The realisation stilled her as she knelt above her struggling lord. It tore at the mists of memory hanging in her mind and through the rents she began to grasp meaning from those glimpses she’d been having throughout the day. Lady Grizel was at the core of this debacle somewhere. The fleeing shadow Mary remembered from seeing another in the gardens was connected with her.

“Malcolm,” Lady Grizel said peremptorily, “Send for Doctor Wilson. Her ladyship is in need of some of his medicine.”

That brought Mary to her senses and she exchanged glances with Lennox. She saw flashes of fire spark in his glorious eyes and knew he had come onto her side.

“No, Mama, Doctor Wilson is not required to attend Mary. It would be a good idea if Mrs Daiches came up from her kitchen with hot water and cleaned my cuts.”

“Lennox, how dare you offer an opinion on the health of the household’s women,” Lady Grizel said, not prepared to give up without a fight.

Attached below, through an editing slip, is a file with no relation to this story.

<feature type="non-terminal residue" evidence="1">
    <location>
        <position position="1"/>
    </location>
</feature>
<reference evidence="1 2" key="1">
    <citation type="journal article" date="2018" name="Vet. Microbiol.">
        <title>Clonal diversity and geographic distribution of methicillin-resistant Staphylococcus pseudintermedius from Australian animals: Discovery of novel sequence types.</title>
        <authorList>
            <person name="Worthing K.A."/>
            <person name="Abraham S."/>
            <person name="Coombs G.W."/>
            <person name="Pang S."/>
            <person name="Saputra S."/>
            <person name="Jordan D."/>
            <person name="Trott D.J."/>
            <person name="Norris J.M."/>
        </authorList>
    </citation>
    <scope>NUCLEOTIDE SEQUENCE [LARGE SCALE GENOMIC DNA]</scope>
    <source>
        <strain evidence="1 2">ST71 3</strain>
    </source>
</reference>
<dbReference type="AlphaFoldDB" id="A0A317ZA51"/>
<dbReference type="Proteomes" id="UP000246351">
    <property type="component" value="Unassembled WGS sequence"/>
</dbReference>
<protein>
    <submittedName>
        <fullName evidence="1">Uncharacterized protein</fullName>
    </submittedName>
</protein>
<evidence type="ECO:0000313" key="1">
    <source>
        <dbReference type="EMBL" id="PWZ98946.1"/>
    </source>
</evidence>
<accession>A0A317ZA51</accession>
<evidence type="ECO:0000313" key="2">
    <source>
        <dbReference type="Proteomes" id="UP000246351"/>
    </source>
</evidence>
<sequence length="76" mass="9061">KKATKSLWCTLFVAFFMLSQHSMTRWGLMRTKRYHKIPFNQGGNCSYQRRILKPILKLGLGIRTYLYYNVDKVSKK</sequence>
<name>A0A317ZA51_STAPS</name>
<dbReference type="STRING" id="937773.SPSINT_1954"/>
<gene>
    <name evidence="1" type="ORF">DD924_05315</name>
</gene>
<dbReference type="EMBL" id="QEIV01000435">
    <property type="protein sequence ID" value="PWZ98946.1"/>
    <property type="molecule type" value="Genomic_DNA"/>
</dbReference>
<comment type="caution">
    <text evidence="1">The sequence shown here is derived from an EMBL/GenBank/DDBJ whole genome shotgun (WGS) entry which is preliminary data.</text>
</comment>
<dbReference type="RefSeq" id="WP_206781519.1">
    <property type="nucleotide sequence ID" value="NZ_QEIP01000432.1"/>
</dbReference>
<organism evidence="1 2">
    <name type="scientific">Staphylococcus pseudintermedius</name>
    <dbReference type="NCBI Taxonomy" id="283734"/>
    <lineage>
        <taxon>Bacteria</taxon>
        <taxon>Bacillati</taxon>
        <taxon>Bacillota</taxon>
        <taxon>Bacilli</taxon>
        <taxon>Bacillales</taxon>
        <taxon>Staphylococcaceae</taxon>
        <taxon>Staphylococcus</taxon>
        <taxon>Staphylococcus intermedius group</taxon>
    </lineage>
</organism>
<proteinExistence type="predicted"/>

“Because I am sure my wife is not in need of more sedation. Laudanum is, to my thinking a dangerous preparation to give too often,” Lennox replied, and Mary recognised the tone of authority he used when he would not be thwarted. She rose from her kneeling position and turned towards Alfie.

“Alfie, my little love, why don’t you take Donal and go out to the mews to find Red Will. Tell him Duff needs his help and he’s to come to the house, please.” Mary smiled at her eldest. She needed to know who had defied his papa’s orders and driven him in from the country. In the meantime, it would still the panic over Lennox and Duff she knew he must be feeling, if he had a job to undertake.

She helped Malcolm ease Lennox off the tiles and into a chair with strong wooden arms. Mrs Daiches and one of the maids arrived with jugs of hot water and clean cloths. It was busy and only once they were sure Lennox had no grit or tiny shards of glass in his face, did she turn back to Lady Grizel.

Mary gazed at an empty hall.

Winter wonder – Christine Campbell continues

Novelist Christine Campbell has taken up the creative baton and continues Lady Mary’s story, below:

Lennox raised his hand to his head and groaned.
Mary ran to him and knelt where he lay. “Oh, my love. My love.” She took his hand in hers. “Who did this terrible thing to you?”
“Duff?”  Lennox tried to sit up.